By: Jeremiah Asaka
Earlier this week I was privileged to attend Mid Ohio Regional Planning Commission’s 2013 Summit on Sustainability and the Environment. The conference was themed “Building resilience for a climate of change. “
The conference was segmented into three tracks: community, business and local government. All the tracks had sessions going on concurrently in the morning, mid morning and afternoon.
In order to get the best out of the conference I attended three sessions — one from each track. At one of the sessions, titled “Pathway to a Resilient, Energy-Efficient Economy,” I was pleased to see the contribution of the Voinovich School in fronting an energy-efficient-economy paradigm recognized by Dr. Fiksel of Ohio State University. This recognition was done alongside that of Millennium Initiative and Ohio State University.
However, a discussion on active transportation really caught my attention. Active transportation is defined as any means of transport that involves the active involvement of one’s muscles, such as bike riding and walking. According one of the panelists at the session titled “Active Transportation Is for Everyone,” active transportation has several advantages including, but not limited to, healthy living, reduced risk of obesity and heart disease. As a panelist described it, “Walking and biking is a significant part of a healthy community.”
While active transportation is not a new phenomenon, its popularity as a central part of transportation has reduced over the years among most communities in the United States who prefer motorized transportation. The discussion at the conference centered on bringing active transportation back to its past glory. A major starting point suggested by one panelist was having every individual reserve short-distance travel for active transportation. For example, it was suggested that going to the neighborhood grocery store should be done either by biking or walking — depending on which one suits the scenario at hand.
Panelists at the discussion also shared experiences from different areas, mainly Chicago, Columbus, and Calgary, Alberta, Canada. Compared to Columbus, Chicago was said to be way ahead of the game with the city mayor recently mandating the construction and protection of bike and walkways on nearly all major roads within the city. This, one of the participant said, has attracted major blue chip companies like Motorola to the city because of the convenience such options offer to their employees. The City of Calgary was touted as a better model on which to base future active transportation plans for Columbus..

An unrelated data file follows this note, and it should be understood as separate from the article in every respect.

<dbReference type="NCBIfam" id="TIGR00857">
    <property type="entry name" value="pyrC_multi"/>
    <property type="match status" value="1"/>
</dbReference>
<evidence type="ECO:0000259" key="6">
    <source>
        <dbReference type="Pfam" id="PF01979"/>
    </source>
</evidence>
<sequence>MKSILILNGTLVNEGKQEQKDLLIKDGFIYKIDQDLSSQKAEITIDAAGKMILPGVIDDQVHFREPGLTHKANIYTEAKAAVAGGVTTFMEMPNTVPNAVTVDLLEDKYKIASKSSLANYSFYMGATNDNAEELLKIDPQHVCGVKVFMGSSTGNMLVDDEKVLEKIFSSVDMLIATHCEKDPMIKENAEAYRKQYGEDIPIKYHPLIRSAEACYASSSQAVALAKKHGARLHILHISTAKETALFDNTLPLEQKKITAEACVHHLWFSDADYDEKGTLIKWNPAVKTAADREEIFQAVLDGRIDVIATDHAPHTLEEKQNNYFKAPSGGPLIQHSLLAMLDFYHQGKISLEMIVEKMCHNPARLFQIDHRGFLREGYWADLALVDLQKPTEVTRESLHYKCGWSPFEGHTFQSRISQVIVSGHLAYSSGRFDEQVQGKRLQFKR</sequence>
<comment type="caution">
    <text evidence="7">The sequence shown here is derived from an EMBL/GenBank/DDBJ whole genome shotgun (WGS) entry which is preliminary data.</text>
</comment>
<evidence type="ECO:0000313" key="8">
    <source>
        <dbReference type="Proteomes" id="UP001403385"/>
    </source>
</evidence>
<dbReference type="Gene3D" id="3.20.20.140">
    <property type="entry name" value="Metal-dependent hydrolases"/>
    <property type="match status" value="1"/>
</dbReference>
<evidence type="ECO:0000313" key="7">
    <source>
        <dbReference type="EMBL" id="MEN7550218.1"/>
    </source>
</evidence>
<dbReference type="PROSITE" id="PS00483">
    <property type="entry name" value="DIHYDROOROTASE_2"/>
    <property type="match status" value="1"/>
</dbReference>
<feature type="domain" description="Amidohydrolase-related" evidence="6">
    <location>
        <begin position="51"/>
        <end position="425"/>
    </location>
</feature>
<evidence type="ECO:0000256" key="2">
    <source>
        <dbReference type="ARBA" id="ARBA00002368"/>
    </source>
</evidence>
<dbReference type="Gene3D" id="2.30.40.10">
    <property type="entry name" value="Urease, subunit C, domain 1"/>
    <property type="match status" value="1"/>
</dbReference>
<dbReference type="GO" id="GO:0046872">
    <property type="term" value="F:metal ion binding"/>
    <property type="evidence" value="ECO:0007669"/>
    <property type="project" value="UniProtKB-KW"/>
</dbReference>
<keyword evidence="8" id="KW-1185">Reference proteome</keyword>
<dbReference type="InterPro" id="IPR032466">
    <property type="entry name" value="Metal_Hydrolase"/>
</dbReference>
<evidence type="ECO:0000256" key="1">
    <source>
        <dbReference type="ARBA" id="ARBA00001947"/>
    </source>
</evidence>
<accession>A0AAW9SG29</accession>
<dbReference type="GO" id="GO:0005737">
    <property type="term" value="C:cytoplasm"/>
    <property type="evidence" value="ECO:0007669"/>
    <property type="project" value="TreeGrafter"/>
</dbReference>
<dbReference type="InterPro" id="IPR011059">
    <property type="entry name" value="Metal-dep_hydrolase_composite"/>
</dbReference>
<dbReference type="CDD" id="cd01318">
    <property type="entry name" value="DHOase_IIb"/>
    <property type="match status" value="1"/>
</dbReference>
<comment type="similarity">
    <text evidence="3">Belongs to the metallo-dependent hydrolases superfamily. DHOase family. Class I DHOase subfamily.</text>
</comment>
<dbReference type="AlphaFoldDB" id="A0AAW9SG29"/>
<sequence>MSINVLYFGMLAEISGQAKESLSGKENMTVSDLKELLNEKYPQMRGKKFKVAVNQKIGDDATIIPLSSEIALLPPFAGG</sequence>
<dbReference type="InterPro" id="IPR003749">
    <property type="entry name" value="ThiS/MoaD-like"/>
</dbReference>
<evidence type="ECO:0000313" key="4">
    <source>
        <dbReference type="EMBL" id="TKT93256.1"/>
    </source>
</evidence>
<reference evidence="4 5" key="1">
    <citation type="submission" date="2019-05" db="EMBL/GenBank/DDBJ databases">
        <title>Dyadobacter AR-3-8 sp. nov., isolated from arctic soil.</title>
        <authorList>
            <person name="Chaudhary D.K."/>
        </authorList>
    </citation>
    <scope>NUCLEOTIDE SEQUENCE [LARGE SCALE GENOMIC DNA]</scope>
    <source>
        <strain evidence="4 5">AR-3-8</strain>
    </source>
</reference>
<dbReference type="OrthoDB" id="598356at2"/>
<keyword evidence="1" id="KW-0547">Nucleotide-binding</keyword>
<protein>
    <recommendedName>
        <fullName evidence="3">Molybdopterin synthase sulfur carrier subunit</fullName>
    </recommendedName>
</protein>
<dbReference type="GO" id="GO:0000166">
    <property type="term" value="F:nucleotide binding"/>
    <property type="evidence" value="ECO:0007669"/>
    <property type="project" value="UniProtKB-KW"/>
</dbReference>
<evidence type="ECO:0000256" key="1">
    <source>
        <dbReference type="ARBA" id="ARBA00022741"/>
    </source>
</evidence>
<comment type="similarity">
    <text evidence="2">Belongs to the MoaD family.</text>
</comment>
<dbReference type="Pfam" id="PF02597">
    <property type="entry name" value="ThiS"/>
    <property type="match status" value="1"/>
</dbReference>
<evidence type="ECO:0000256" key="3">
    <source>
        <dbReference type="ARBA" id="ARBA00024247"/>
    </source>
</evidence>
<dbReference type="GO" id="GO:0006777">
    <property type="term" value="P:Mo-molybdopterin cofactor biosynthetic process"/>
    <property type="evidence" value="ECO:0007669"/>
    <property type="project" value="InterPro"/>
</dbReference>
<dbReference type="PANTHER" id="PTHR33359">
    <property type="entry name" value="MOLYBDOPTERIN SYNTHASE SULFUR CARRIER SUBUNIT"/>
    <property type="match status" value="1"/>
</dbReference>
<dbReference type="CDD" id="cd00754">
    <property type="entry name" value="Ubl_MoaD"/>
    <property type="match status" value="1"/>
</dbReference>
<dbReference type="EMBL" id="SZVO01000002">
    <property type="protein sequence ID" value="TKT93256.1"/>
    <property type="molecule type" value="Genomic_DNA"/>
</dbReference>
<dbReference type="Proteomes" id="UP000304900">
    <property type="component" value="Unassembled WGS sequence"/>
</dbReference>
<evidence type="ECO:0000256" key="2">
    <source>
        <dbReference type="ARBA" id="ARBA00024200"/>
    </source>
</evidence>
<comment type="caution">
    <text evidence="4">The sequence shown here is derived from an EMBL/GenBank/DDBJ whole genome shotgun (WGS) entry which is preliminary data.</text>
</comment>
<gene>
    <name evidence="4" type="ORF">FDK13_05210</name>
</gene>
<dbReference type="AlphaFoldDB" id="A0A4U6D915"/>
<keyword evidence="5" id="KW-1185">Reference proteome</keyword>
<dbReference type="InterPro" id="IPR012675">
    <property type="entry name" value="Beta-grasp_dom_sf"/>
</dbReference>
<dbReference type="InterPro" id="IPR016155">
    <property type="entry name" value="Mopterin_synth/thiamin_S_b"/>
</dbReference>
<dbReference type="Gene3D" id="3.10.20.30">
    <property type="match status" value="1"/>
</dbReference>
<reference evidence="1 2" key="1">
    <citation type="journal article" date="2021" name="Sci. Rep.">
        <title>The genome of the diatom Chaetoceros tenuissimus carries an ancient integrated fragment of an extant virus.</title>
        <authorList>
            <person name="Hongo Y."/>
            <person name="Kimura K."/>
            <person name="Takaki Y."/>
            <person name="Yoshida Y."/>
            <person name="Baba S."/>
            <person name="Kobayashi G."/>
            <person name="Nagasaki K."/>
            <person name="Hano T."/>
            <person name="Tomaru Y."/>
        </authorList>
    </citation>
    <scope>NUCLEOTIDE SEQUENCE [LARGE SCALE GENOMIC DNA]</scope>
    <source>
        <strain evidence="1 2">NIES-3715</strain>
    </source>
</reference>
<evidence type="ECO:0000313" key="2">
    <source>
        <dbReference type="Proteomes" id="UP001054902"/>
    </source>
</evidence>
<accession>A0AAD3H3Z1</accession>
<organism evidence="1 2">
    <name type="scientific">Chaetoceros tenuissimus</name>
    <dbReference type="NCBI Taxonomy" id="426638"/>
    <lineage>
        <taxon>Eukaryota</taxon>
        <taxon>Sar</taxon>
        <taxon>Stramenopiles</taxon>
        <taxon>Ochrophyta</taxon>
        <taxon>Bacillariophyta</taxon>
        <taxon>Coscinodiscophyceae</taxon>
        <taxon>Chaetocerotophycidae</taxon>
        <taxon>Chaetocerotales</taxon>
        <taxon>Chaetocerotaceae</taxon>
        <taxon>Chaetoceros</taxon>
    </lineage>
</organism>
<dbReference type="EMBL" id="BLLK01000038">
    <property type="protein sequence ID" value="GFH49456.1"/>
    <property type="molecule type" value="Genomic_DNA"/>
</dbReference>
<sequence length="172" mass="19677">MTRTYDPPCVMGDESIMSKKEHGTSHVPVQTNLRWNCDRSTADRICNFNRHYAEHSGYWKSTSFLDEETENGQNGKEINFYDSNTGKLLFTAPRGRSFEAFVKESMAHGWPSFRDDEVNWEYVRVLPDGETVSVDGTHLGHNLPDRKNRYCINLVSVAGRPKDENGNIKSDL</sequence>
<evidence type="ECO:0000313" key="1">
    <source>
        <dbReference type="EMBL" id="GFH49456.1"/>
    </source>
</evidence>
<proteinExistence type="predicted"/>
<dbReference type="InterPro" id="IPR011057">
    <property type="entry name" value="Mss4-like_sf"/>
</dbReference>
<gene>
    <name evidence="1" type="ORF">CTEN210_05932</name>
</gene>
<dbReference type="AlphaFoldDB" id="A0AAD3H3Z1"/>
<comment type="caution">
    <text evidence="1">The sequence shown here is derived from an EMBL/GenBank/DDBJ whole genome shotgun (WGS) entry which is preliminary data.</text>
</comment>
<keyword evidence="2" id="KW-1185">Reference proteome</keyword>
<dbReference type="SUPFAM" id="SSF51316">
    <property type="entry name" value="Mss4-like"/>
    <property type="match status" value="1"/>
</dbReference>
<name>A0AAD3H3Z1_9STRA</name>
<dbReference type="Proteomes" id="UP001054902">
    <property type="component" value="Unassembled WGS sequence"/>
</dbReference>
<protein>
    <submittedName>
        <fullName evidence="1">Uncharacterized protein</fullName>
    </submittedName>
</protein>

The session also addressed some of the challenges faced by those already engaging in active transportation. Some the challenges include unprotected walkways, limited walkways and bike lanes, and, as one panelist put it, “motorists who don’t know that cyclists don’t belong to the sidewalks.”
If the discussions that I listened to were anything to go by, there is a lot of opportunity in the realm of active transportation and any community that chooses to make active transportation a big part of its culture stands to gain a lot in this era of living with our means.
Lastly, the conference did not conclude without a stab at the climate change debate. I must say it is a great source of hope for me whenever I see such a huge group of Americans gather to discuss climate change as a real threat to their existence and try to find solutions that can augment their resilience.
One of the speakers at a lunchtime panel discussion on climate change ushered conference attendees into the now highly politicized debate. The speaker, Ben Gelber — an NBC4 metereologist — said, “Climate change debate has been politicized. And that’s unfortunate. We are better than that as a society.” In agreement with Mr. Gelber, I think the politicization of any issue is actually the greatest misdeed that we as individuals can ever proffer upon humanity. The politicization of the cause and threat of climate change is costing humanity and life on earth dearly. The sooner we all realize that the better.
Just to give a glimpse of how much cost we are talking about here, another member of the panel, Kevin Reardon of the American Red Cross, had this to say: “One dollar spent on preparedness equals four dollars spent on response.” Imagine that!
We had all better agree that climate change is costly, real and that we have played a part in propagating it. Planning early enough for any eventuality even as we work on mitigating our impacts on the climate is surely the way to go